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Thursday, 4 October, 2001, 03:09 GMT 04:09 UK
Pakistan distances itself from Taleban
Border guards with gun
Pakistani attitudes to the Taleban are hardening
Pakistan's President, General Pervez Musharraf, has said he believes only a broad-based, multi-ethnic government could succeed in Afghanistan if the ruling Taleban authorities are ousted from power.

General Musharraf made the comments during an address to ministers and heads of the armed forces.

President Pervez Musharraf
Musharraf seems ready to drop support for the Taleban
BBC Islamabad correspondent Susannah Price says this sounds similar to the kind of post-Taleban administration being discussed by members of the US-led coalition against terrorism.

It comes as US Defence Secretary of State Donald Rumsfeld continues a tour of Arab countries to gather support for possible attacks on Afghanistan.

New Afghan alliance

Pakistan is the only country which still recognises the Taleban.

Pro-Bin Laden protest
Many Pakistanis still back Bin Laden
Western diplomats have been courting the former Afghan King, Zahir Shah, and the opposition Northern Alliance have indicated they would be ready to work with him.

The 86-year old former monarch, who was deposed in 1973, lives in exile in Rome.

The former king has welcomed General Musharraf's invitation to send a representative to Islamabad for talks.

In his address, General Musharraf stressed that a new government should be multi-ethnic, unlike the Taleban, who are dominated by Afghanistan's largest ethnic group, the Pashtuns.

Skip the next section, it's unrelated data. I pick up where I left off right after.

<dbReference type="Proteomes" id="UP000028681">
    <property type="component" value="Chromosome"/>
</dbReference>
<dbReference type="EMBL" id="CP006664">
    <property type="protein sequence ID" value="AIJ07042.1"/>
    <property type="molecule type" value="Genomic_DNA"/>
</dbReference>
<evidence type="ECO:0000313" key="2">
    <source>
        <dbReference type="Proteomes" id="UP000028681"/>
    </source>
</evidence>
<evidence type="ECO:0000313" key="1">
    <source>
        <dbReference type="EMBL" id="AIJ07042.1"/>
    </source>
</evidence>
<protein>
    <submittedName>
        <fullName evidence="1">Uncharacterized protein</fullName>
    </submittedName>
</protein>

Analysts say that the general's remarks may be a way of preparing Pakistanis for military action in Afghanistan.

If the American attacks cause civilian casualties, General Musharraf could face increased opposition at home for his backing of the United States.

Pakistan studies evidence

The general's remarks followed an announcement by the Pakistani Government that it was studying evidence from the United States linking Osama bin Laden to last month's attacks in America.

Bin Laden is thought to be hiding in Afghanistan.

But the Pakistani Foreign Ministry says it cannot yet say if the evidence proves Bin Laden's links to the 11 September attacks on New York and Washington.

Meanwhile, leaders of Pakistani religious parties are reported to have cancelled a trip to the Taleban headquarters in the Afghan city of Kandahar because they have given up hope of negotiating an end to the crisis.

A spokesman for Jamaat-e Islami told the Associated Press news agency that the leaders, all clerics, saw no chance of ending the deadlock over the Taleban's refusal to hand Bin Laden over to the United States.

Pakistan has offered substantial military co-operation to Washington in its war against global terrorism.

In return, the US has dropped sanctions against Pakistan.

But General Musharraf has also insisted that Pakistan should see proof of Bin Laden's guilt before any military action is taken in Afghanistan.

The BBC's Micharl Workman
"Pakistan's involvement with the Taleban can be traced back to the Soviet invasion"
See also:

25 Sep 01 | South Asia
Pakistan warns of Afghan instability
21 Sep 01 | South Asia
Pakistan protests turn violent
25 Sep 01 | South Asia
The wild border town of Quetta
27 Sep 01 | South Asia
Pakistan fears Kashmir fallout
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